Class participation will be judged on both the amount and the quality of your questions, comments and contributions to the progress of your peers. The breakdown for those 100 precious points is the following: 

  • Attendance     up to 25 points

  • A lot of money and resources are spent in your maintenance in college. So, the least one can do is to attend classes and try to gain the most from them. Occasionally, circumstances may lead you to miss one class period. 
    One absence due to illness or one job interview, or one field trip in another class, and absences due to athletic & performance groups, will be waived, but you need to inform me immediately.  In all other cases there will be a penalty of minus 15 points for each absence.

If you need to leave class early, please let me know at the beginning of class.  But if you leave class less than 25 minutes after the roll call, or if you sneak out, you will be considered absent on that day, and will lose 15 points.  Arriving in class more than 15 minutes late--without a reasonable explanation--will also be considered an absence.

  • Comments in Class      up to 25 points

  • Our objective with this exercise is to learn from the inspired insights we will gain while studying the readings. Please, avoid "half-baked" remarks (i.e. overly simplistic or unrelated to the assigned chapters) or mere quotations from general authorities. As a college student you must develop analytical skills and find the practical implications of your readings.

    Our class periods should be seen as opportunities for mutual enlightenment. I encourage and expect many exchanges of ideas and experiences from your service in the Church.

    If you consider yourself shy, I recommend that you put your shyness in a box and mail it to the bottom of the Atlantic Ocean (the Pacific isn't far enough). While in college, take advantage of the resources available to you and "re-engineer" yourself, thus becoming an active participant in a society. Semester-long silence will be rewarded with 0 (zero) points.

Frequent "parallel conversations" (i.e. chatting with classmates often about matters unrelated to the class) may be penalized with a 5-point discount.

Since full participation in class discussion necessarily requires frequent reading of the texts, failure to bring your personal copy of (or electronic access to) the readings to class may be penalized with a 5-point discount ... each time.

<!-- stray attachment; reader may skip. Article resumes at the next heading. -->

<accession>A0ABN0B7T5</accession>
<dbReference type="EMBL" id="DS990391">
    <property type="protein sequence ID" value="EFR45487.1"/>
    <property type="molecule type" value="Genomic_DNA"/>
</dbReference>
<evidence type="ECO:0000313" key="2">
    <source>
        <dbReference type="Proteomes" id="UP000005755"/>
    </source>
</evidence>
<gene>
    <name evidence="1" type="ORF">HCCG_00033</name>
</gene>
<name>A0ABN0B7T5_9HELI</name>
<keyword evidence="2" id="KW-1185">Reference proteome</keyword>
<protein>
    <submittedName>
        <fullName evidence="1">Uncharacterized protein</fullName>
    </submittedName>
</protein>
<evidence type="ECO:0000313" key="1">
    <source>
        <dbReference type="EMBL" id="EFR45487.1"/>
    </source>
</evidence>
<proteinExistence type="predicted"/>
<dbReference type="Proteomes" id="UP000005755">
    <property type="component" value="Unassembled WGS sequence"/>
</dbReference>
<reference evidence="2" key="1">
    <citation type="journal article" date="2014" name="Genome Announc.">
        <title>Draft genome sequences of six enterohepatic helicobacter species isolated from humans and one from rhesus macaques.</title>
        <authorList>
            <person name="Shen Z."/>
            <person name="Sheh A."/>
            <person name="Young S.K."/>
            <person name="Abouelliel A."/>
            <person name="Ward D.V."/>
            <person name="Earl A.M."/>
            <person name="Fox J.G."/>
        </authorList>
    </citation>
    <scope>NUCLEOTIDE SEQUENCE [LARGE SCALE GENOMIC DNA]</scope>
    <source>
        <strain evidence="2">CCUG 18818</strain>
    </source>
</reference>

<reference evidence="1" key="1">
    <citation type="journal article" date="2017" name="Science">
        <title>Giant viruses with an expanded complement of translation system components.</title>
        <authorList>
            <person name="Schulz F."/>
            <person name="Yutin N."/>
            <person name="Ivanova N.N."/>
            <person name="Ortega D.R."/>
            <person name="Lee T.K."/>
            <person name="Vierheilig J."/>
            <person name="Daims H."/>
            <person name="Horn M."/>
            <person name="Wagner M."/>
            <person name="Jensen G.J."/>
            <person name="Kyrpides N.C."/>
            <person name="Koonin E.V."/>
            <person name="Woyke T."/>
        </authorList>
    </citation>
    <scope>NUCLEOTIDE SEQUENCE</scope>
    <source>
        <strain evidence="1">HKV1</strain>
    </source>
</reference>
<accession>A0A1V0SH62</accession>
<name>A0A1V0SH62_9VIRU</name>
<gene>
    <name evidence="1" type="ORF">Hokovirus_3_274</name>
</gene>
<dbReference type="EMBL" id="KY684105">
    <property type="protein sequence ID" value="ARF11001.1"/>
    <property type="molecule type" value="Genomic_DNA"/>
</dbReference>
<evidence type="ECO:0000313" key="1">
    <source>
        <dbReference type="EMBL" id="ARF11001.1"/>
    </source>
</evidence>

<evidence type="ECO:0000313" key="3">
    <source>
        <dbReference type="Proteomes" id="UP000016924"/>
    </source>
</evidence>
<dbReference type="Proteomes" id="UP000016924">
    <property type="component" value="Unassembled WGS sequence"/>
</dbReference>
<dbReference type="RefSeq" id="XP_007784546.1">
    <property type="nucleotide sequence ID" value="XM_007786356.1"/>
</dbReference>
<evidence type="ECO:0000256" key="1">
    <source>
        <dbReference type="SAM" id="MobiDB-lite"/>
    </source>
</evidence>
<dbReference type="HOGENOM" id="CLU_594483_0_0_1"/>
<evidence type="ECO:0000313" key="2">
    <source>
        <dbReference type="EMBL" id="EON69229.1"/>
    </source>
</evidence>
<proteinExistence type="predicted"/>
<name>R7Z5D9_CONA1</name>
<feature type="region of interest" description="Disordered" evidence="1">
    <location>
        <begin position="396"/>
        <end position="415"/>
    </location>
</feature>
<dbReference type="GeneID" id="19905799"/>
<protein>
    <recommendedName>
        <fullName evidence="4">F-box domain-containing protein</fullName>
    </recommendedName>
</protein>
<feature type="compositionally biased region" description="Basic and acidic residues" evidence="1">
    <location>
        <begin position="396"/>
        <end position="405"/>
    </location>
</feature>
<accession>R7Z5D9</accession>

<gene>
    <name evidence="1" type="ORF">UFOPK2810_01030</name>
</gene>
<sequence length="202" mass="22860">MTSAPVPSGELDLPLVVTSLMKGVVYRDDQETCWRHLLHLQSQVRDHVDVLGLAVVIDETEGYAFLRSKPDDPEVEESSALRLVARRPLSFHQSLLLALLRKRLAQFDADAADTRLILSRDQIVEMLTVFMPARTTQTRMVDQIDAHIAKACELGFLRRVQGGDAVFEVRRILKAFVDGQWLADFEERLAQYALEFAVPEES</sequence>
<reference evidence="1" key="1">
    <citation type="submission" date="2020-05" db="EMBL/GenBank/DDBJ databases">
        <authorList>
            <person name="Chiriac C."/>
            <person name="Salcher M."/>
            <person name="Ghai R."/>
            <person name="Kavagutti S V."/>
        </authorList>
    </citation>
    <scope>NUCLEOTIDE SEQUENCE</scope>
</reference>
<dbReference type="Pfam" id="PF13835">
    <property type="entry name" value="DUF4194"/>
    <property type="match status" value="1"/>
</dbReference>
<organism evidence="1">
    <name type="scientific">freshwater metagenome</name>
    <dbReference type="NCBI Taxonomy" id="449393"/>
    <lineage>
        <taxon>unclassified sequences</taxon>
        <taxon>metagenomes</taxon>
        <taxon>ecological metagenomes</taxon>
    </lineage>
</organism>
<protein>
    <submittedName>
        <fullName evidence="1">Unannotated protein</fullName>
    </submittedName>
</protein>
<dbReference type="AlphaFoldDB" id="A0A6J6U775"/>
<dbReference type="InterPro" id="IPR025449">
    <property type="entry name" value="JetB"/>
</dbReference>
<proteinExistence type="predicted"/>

What If English Is Not Your Native Language?

Once again, no problem.  You are welcome to pray in class in your own language ... provided that there is someone available to translate your words into English--for the benefit of all those present.  Take a look at the Apostle Paul's words on the subject:

"For if I pray in an unknown tongue, my spirit prayeth, but my understanding is unfruitful.  ... [When] thou shalt bless with the spirit, how shall he that occupieth the room ... say Amen at thy giving of thanks, seeing he understandeth not what thou sayest?"  (1 Corinthians 14:14, 16)

Disabilities & Special Circumstances

If you have a diagnosed disability or believe that you have a disability that may require reasonable accommodation, let me know right at the beginning of the semester.

My role and function as a teacher are to assist you in achieving spiritually enriching, rewarding, and intellectually stimulating experiences in and out of the classroom. Your concerns and suggestions--whenever you have them--will always be appreciated.

Official Communications

Class announcements will be made via e-mail.  You are responsible to check your e-mail "inbox" regularly.  E-mail messages sent to BYU Hawaii e-mail addresses are considered official notification of course policies and procedures.

Official University Statements

Department of Religious Education - Learning Outcomes
1. Students will learn the truths of the Gospel of Jesus Christ and apply them to life’s situations
2. Students will develop a testimony of Jesus Christ, His Church, and His leaders on earth
3. Students will commit to live a righteous and chaste life

Preventing Sexual Harassment
Title IX of the education amendments of 1972 prohibits sex discrimination against any participant in an educational program or activity that receives federal funds, including Federal loans and grants. Title IX also covers student-to-student sexual harassment. If you encounter unlawful sexual harassment or gender-based discrimination, please contact the Human Resources Service at 780-8875 (24 hours).

Students With Disabilities
Brigham Young University-Hawaii is committed to providing a working and learning atmosphere, which reasonably accommodates qualified person with disabilities. If you have any disability that may impair your ability to complete this course successfully, please contact the students with Special Need Counselor, Sister Leilani Auna at 675-3999 or 675-3518. Reasonable academic accommodations are reviewed for all students who have qualified documented disabilities. If you need assistance or if you feel you have been unlawfully discriminated against on the basis of disability, you may seek resolution through established grievance policy and procedures. You should contact the Human Resources Services at 780-8875.

Copyright © 2000-2011 - Marcus H. Martins